Brexit weekly round up – Week commencing 22 January 2018


Matrix’s Legal Support Service provides a weekly round-up of Brexit-related links and news.

Brexit and the UK constitution

  1. The Minister for UK Negotiations on Scotland’s Place in Europe, Michael Russell, has stated that the UK Government must work more closely with devolved governments as they embark on a second phase of negotiations with the EU in order to achieve best possible outcome.
  2. The House of Commons Library has published a briefing paper considering EU decisions and legislating for Brexit. The Commons Select Committee on European Scrutiny has published its tenth report looking at documents in the light of the UK decision to withdraw from the EU. Experts have given evidence to the Commons Public Administration and Constitutional Affairs Committee, on how devolution has changed the UK constitution ahead of Brexit.
  3. MEPs have voted to reduce the size of the European Parliament after Brexit, with seats to reduce from 751 to 705 – the remaining 27 (currently) British seats being redistributed amongst member countries to compensate for existing biases in representation.

The UK’s post-Brexit deal with the EU

  1. The UK in a Changing Europe has reported on a survey of MPs which has found that Theresa May and Jeremy Corbyn face significant political challenges over Brexit.
  2. In comments caught at the World Economic Forum in Davos, David Cameron has stated that Brexit was a “mistake, not a disaster”. Meanwhile at Davos, Mnuchin, the US treasury secretary, has stated that the US still has a close relationship with the UK, and is ‘very supportive’ of the UK on Brexit. At the World Economic Forum, Philip Hammond provoked a Tory backlash by calling for a soft Brexit in his speech, in which there would be only ‘very modest’ changes to Britain’s relationship with the EU. Theresa May has disowned his remarks.
  3. Whilst Theresa May is reportedly facing a Eurosceptic rebellion over the two year Brexit transition period, with Jacob Rees-Mogg suggesting the UK will merely be a ‘vassal state’ in this period: subject to EU rules and judgments but with no influence over them. Lord Lawson has suggested that civil servants will “do their best to frustrate Brexit”, arguing that Whitehall feels uneasy about Brexit because it represents radical change.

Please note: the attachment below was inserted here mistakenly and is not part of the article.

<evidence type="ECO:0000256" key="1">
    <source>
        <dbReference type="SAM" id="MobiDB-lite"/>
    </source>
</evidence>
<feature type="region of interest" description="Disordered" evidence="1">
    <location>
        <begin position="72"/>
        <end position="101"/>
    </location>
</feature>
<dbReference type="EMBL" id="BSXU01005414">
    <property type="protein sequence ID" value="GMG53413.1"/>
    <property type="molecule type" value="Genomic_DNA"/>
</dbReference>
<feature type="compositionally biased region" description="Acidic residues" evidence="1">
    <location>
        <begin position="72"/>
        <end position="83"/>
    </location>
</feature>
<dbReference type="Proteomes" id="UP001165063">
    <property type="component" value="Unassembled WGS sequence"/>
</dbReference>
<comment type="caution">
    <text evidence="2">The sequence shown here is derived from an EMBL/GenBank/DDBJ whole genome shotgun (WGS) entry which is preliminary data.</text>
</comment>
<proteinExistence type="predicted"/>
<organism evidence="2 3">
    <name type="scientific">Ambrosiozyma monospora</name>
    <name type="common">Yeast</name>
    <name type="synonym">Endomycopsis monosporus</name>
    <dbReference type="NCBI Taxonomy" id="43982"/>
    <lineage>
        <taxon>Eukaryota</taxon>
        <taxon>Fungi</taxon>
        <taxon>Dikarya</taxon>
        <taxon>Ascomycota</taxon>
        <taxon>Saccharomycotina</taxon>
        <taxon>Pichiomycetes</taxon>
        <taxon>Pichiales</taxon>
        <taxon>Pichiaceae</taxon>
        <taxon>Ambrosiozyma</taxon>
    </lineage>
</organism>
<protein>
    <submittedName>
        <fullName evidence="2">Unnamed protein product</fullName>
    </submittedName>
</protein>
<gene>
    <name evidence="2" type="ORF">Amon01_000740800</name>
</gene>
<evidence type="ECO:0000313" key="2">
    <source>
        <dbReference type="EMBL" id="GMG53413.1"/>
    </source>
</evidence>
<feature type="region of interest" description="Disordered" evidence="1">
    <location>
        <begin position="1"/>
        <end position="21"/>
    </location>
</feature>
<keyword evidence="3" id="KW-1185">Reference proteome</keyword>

4. A paper written by David Keighley and Andrew Jubb for Civitas makes claims that how pro-Brexit views have been marginalised in the BBC’s news coverage.
  5. Cabinet ministers who backed remain are urging Theresa May to explore whether the UK can secure a Brexit trade deal with the EU by making ‘Norway-style’ payments to the bloc. Meanwhile a key figure on the European Parliament’s Brexit steering group has told The Independent that the UK has already ‘agreed in principle’ to a Norway-style transition as officials did not object to the plans in meetings.
  6. EU diplomats have stated that the UK’s failure to formally ask for continuation of non-EU deals is an example of lethargy, and this slow approach to negotiations is developing into a major problem.
  7. As part of its Law Pod UK series, 1 Crown Office Row has produced an episode outlining the legal milestones to Brexit.
  8. The UK is reportedly seeking a special ‘good faith’ provision in its Brexit transition deal, amid fears that the EU may otherwise exploit its position to impose deliberately harmful rules on the UK.
  9. The European Council has published the agenda highlights for its General Affairs Council meeting for next week at which EU27 ministers are expected to adopt a new set of negotiating directives for the Brexit negotiations, giving details of the position on the transition period. Channel 4 has reportedly seen a document setting out the EU’s negotiating guidelines for the Brexit transition.

Impact of Brexit on the economy

  1. The Financial Times has considered what the EU will look like after Brexit in terms of growth, exports and unemployment. Philip Hammond has stated the Brexit is causing economic confidence to suffer, whilst knocking down demands from Boris Johnson for a ‘Brexit dividend’ for the NHS.
  2. CBI Director General Carolyn Fairbairn has given a speech arguing that a comprehensive customs union, after transition, is a ‘practical, real-world answer’ that could help resolve some of the complex issues raised by the UK’s Exit from the EU. However, this stance has been criticised as ‘nonsense’ by Boris Johnson. Mark Carney has stated that the ‘deeper the relationship’ with Europe, the better for the economy. Meanwhile the Financial Times has considered three ways Theresa May could unlock an EU trade deal.